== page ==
Maja Schlüter explains her research on modelling social-ecological systems.
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Modelling the workings of social-ecological systems
Centre researcher Maja Schlüter looks at how human-nature interactions shape success or failure in resource management
- Social-ecological systems are interdependent and complex adaptive systems
- Maja Schlüter's work focuses on understanding what drives change in these systems
- Identifying key aspects can help understand how to do sustainable resource management
We have to improve our understanding of social-ecological systems as truly interdependent and complex adaptive systems. This includes digging into the many micro-level interactions that occur between humans and ecosystems and identifying the mechanisms that explain why adaptation and change sometimes happen and sometimes does not.
This is the main focus of centre researcher Maja Schlüter’s work. Together with colleagues from both inside the centre and outside she develops ways of working with mathematical and computational models that can deal with the complexities and interdependencies of social-ecological systems.
“Ecological modelling studies often view humans as external disturbance or drivers of ecosystem processes while economic modelling studies often treat ecosystems only as input to a production process. Neither generally takes into account that humans and societies may or may not adapt their behaviour as a response to ecological changes, by for example decreasing the fishing pressure, and that this impacts on the ecological system and creates a new kind of feedback,“ says Maja Schlüter, as we’re sitting down for an interview to get to know her and her research a bit better.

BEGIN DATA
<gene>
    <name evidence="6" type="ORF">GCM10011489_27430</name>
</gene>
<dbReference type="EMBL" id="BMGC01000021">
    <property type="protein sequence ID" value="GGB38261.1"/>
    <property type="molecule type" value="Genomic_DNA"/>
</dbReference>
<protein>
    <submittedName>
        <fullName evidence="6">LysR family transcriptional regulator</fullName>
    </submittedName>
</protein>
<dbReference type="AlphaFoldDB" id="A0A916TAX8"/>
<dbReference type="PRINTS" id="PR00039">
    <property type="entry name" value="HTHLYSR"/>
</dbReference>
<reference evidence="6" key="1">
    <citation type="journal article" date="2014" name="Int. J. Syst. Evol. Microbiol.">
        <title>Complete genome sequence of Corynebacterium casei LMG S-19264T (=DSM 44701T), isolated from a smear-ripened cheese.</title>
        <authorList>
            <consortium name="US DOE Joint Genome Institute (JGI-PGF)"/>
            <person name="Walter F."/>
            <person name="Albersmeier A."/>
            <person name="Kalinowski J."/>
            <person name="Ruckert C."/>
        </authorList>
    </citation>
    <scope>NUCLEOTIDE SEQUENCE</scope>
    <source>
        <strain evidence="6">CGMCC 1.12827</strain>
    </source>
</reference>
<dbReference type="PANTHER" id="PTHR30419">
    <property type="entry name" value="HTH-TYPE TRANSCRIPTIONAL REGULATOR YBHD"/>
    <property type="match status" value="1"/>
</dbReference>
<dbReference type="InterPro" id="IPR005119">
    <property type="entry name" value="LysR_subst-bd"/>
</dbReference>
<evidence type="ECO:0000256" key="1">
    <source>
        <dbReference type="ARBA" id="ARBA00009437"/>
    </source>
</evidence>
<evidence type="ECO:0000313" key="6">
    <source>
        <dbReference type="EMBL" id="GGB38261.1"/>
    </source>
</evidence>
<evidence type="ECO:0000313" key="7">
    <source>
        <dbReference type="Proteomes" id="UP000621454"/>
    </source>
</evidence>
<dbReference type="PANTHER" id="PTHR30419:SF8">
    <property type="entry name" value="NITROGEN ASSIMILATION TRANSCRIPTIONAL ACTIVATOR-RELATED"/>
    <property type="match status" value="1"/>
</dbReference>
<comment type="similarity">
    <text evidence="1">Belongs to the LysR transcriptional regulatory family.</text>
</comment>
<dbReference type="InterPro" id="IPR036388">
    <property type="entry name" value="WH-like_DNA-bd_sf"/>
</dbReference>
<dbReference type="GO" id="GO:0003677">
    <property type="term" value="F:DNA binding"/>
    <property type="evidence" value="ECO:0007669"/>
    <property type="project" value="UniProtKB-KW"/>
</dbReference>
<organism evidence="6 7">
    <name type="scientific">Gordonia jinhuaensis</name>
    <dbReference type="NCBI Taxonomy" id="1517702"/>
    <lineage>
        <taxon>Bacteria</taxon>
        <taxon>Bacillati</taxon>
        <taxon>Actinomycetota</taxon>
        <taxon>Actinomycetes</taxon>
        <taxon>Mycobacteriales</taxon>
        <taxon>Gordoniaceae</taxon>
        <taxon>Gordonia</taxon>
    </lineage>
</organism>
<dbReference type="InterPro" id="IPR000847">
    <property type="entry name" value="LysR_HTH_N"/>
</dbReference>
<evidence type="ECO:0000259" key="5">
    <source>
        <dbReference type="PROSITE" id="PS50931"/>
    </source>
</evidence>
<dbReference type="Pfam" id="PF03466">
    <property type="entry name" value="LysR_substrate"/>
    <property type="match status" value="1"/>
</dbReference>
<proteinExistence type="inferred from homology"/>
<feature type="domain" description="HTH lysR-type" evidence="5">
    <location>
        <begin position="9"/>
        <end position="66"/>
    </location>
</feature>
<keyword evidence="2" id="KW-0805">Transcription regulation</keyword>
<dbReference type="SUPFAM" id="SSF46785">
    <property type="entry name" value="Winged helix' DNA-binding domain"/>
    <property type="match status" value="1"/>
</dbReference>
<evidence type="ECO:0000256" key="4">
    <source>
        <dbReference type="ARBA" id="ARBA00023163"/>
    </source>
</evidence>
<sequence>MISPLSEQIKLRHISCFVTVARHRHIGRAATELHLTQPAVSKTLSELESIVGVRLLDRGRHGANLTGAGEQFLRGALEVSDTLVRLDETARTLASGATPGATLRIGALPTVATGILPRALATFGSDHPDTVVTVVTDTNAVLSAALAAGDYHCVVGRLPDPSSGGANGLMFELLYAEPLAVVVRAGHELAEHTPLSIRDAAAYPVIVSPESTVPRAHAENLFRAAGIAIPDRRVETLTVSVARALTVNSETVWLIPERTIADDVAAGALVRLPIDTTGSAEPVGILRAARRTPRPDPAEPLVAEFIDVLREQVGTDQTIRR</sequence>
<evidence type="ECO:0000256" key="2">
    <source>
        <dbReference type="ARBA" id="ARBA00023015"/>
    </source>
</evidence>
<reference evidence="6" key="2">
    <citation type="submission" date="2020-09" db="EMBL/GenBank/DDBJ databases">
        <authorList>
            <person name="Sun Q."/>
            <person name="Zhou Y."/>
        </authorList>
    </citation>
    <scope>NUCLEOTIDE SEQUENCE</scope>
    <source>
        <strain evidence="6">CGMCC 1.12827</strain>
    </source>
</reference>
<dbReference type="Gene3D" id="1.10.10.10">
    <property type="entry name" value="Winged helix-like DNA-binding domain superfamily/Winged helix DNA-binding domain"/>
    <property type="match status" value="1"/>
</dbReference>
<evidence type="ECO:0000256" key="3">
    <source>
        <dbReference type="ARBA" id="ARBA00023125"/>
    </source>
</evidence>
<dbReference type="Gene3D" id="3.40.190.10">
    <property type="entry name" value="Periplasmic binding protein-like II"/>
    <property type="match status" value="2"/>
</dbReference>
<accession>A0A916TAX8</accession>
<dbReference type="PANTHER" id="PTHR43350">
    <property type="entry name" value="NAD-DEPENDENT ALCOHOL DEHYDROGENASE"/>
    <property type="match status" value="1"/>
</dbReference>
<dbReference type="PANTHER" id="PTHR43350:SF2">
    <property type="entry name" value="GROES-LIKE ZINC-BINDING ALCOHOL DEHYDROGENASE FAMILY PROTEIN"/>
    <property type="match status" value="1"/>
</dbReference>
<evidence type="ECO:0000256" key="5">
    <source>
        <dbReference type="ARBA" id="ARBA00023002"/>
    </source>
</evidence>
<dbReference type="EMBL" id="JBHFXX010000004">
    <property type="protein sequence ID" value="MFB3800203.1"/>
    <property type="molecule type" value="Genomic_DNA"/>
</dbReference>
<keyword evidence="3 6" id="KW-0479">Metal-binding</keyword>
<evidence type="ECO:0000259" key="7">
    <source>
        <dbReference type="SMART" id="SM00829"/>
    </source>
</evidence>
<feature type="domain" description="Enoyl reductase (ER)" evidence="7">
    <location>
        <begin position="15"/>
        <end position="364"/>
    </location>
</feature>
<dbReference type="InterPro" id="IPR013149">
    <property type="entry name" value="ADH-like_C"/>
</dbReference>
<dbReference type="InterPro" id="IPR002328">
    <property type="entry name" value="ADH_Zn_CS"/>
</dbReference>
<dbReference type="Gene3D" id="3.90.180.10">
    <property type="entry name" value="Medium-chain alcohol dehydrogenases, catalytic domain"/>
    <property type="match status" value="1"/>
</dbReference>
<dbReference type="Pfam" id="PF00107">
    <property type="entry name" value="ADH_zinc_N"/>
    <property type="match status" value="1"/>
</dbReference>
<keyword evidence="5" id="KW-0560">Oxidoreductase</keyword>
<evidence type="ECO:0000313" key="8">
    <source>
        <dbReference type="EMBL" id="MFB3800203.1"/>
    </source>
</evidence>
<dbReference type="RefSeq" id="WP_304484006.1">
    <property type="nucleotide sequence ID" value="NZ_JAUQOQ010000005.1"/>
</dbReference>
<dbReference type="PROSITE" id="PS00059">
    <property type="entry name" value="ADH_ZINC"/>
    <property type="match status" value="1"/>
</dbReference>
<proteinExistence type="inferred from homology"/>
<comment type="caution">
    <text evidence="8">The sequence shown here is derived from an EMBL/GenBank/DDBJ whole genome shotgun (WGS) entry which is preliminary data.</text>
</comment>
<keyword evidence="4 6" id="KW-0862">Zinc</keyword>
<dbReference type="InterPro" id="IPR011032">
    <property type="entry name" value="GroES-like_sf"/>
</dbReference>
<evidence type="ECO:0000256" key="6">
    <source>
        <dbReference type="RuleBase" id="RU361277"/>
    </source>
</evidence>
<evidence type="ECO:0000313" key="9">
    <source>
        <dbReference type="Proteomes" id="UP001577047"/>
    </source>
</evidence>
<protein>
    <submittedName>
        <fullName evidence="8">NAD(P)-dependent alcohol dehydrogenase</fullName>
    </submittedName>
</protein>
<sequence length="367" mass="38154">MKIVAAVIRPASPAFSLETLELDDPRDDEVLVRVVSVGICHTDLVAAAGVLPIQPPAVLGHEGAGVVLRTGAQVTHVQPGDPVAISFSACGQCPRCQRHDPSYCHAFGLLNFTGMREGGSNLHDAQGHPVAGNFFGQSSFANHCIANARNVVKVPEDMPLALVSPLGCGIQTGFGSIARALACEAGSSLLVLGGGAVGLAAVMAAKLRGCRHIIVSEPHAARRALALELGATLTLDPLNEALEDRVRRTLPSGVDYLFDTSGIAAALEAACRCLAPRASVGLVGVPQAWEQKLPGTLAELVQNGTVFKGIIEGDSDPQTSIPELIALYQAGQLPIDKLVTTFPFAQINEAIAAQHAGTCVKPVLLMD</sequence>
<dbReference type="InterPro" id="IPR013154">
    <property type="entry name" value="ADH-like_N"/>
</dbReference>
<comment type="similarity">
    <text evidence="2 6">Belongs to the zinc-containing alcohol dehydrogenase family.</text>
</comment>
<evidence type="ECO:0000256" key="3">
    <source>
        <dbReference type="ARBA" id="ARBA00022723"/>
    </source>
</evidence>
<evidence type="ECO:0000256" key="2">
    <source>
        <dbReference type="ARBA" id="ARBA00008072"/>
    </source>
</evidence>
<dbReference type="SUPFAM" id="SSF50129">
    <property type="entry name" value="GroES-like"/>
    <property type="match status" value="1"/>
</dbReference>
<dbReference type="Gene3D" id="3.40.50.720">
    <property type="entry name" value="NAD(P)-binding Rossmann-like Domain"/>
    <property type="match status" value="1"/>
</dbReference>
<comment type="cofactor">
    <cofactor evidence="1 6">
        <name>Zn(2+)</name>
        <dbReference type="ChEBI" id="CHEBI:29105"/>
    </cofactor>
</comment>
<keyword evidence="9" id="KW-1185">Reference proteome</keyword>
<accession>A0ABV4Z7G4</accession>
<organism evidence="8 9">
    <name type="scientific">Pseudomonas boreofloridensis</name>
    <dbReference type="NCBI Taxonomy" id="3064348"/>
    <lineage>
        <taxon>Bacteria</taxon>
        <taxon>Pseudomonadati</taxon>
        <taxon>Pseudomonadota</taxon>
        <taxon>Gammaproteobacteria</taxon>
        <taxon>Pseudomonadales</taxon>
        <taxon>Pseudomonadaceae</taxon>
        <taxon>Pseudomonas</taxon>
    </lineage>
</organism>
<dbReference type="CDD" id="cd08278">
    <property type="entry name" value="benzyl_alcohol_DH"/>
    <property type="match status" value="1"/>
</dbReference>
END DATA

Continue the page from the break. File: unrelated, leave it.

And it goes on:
She studies what she describes as “the co-evolutionary dynamics of social-ecological systems.” These dynamics emerge from the actions and interactions of actors and ecosystems within a social-ecological system. The nature of these interactions, she explains can set the stage for phenomena such as regime shifts, traps or sustainable management.
Maja Schlüter. Photo: N. Björling/Kontinent
No longer neglecting important interactions
As we speak you are about to finish up SES-LINK, a five year long research project funded through a European Research Council (ERC) starting grant. What has been the focus of this project?
“In SES-LINK we have asked questions such as “Under which conditions do cooperative forms of self-governance emerge in small-scale fisheries?” and “How did social processes affect the ecological collapse in the Baltic?” Our goal has been to gain theoretical and practical insights about mechanisms of change or lack thereof, resilience and adaptability of social-ecological systems, especially in the context of natural resource management. We also want to contribute to further development of concepts and methods for an integrative analysis of these systems.”
What is it that drives your curiosity in research?
”I’ve always wanted to better understand how mutual adaptation of humans and ecosystems to perceived or real changes in the social-ecological system give rise to the complex dynamics and patterns. To this end we have developed a framework and empirical models where we investigate the importance of social-ecological systems to regime shifts or traps. For instance with a model of the Baltic Sea fisheries we can show that human adaptive behaviour slowed down the collapse of the cod in the 1980s,” Maja says.
She goes on to explain how these kinds of insights can be relevant for decision-makers:
“Though the research we do in my projects is aimed at theory development and not directly at policy recommendations, the insights we contribute can hopefully support the development of more integrative and effective policies that do justice to the complexity of the systems we manage.”
A more nuanced approach
Maja means that the increased understanding that her and her team want to contribute to, concerning what conditions create what kind of behaviours and responses in social-ecological systems, can enable a more nuanced approach towards developing policies and interventions that are better adapted to differences in the contexts where they apply.
It seems to me that SES-LINK asks quite big and almost abstract questions. How have you gone about finding answers to them?